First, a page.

Carbon Pulse Dialogues are discussions about carbon markets and climate policy by a selection of leading experts.
France is circulating an informal proposal that would introduce a “soft collar” for carbon allowances, with a reserve price at government auctions and a ceiling price some 3-6 times that.
The country wants to modify the already-agreed Market Stability Reserve (MSR) to introduce this price corridor, which would rise annually along a predetermined trajectory.
This would translate into the MSR absorbing or releasing allowances based on prices rather than its existing supply-based rules.
Can the idea gain traction amongst EU lawmakers, and what are chances that they will once again attempt to address low EUA prices?
We asked a number of experts. Their responses are posted below in the order received.
Trevor Sikorski: The France idea for a managed ‘price corridor’ for EUAs is nothing really new. The European Commission was deliberate in choosing a volume trigger rather than a price trigger for MSR releases, because it did not want to be drawn into determining carbon price levels.
One of the most persuasive reasons for choosing a market over a tax is not to have politicians or civil servants set a price based on what they think is right. If history teaches us anything, it is politics (and politicians) rarely ever give us the right answer.
Such a price corridor shows a profound misunderstanding of why an emissions market is such a powerful tool. The ETS is powerful precisely because it allows the market to adapt to changing circumstances through the price mechanism.
If emissions reductions are beyond the policy goal (the cap), due to either investment or some other reason (recession, changes in related markets), then prices should be low – allowing Europe to meet its emission reduction targets at the lowest cost to consumers. The French proposals that would intervene in the working of the price mechanism will move the EU ETS further from being a market solution and closer to being a tax. This is likely to accomplish little apart from benefiting the bottom-line of main French power utility. On the flip side, it would be damaging to the efficiency and credibility of the EU ETS and to market solutions for dealing with carbon emissions.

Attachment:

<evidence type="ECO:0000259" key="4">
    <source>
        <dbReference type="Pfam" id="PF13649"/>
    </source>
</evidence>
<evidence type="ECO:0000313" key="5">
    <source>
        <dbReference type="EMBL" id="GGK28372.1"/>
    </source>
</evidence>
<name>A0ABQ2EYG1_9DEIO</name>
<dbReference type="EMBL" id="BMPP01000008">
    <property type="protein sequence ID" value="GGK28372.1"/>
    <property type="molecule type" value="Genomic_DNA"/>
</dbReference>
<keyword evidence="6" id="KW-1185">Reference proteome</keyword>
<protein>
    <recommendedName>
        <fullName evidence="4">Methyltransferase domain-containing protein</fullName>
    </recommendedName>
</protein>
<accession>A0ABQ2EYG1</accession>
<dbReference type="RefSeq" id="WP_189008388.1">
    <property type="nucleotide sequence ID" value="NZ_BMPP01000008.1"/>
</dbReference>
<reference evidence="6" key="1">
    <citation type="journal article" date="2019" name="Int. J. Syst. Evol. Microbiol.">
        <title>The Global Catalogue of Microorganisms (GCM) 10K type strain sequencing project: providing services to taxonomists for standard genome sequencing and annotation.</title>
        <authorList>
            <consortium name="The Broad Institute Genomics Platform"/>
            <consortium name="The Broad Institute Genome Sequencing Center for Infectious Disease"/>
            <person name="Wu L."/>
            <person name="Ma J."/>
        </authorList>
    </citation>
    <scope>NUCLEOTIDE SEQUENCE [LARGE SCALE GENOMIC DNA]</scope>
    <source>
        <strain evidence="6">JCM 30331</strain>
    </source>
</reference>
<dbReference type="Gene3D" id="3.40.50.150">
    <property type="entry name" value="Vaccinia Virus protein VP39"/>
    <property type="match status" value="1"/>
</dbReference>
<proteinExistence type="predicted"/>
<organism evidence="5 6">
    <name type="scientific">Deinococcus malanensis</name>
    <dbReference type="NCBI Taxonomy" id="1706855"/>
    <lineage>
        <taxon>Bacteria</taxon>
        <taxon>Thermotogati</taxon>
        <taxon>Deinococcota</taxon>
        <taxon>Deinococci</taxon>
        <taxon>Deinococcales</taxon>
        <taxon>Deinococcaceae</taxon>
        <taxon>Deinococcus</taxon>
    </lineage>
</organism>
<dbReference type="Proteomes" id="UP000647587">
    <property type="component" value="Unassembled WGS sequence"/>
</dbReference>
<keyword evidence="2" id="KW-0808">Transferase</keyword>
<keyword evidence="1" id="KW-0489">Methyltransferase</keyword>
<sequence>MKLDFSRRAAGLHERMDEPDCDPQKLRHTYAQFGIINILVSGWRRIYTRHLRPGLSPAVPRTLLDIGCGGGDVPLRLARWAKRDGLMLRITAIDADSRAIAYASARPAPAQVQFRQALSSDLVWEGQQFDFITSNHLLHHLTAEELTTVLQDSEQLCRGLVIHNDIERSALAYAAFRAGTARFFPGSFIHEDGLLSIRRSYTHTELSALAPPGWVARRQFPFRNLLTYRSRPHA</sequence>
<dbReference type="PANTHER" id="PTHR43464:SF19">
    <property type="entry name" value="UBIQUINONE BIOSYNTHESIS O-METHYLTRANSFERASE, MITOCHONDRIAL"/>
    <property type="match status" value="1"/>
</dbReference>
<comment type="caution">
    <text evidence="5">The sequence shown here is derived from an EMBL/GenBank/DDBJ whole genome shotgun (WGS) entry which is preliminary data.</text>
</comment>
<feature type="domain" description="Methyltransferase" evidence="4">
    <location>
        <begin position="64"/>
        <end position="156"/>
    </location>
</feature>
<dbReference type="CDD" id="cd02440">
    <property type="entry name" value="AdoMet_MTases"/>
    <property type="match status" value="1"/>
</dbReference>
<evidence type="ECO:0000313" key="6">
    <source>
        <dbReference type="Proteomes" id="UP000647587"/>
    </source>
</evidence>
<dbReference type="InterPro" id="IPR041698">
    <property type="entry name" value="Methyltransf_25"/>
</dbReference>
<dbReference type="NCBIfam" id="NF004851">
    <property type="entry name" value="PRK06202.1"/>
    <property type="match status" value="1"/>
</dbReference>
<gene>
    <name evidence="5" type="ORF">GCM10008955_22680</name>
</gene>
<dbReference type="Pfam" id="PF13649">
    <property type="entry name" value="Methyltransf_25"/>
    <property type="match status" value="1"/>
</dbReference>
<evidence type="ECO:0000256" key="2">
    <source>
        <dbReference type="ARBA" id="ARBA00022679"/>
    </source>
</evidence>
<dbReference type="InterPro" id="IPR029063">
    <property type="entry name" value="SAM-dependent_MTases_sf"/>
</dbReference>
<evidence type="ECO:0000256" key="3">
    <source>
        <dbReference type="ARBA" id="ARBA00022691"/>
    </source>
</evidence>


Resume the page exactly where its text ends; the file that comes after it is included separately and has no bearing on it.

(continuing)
Pros: The key advantage of a price corridor is some degree of price certainty on the upper and lower side. For market participants, this means improved certainty for long-term investments.
Cons: The key disadvantage of a price corridor is that the EU will no longer reach its envisaged emissions reductions target in a cost-effective way. Indeed, as long as EUAs trade at the price floor, this means that the EU as a whole is paying higher abatement costs than it should to reach its set target. Second, a price floor is likely to create vested interest. Should a price floor materialise akin to California’s annual 5%+inflation rises, you are actually turning EUAs into a high-return fixed income asset class. And in a world of negative interest rates, this is a very attractive trading proposition for speculators. Holding limits are possible, but this means more regulations.
A simpler alternative: It is fair to ask if a price corridor is really needed or if the same objective could be achieved without altering the EU ETS quantity-based principle. The EUA price is a reflection of the cap, which reflects the EU target. So if policymakers want to increase inter-temporal efficiency with more long-term abatement triggered earlier on, why not instead increase the ambition of the 2030 target?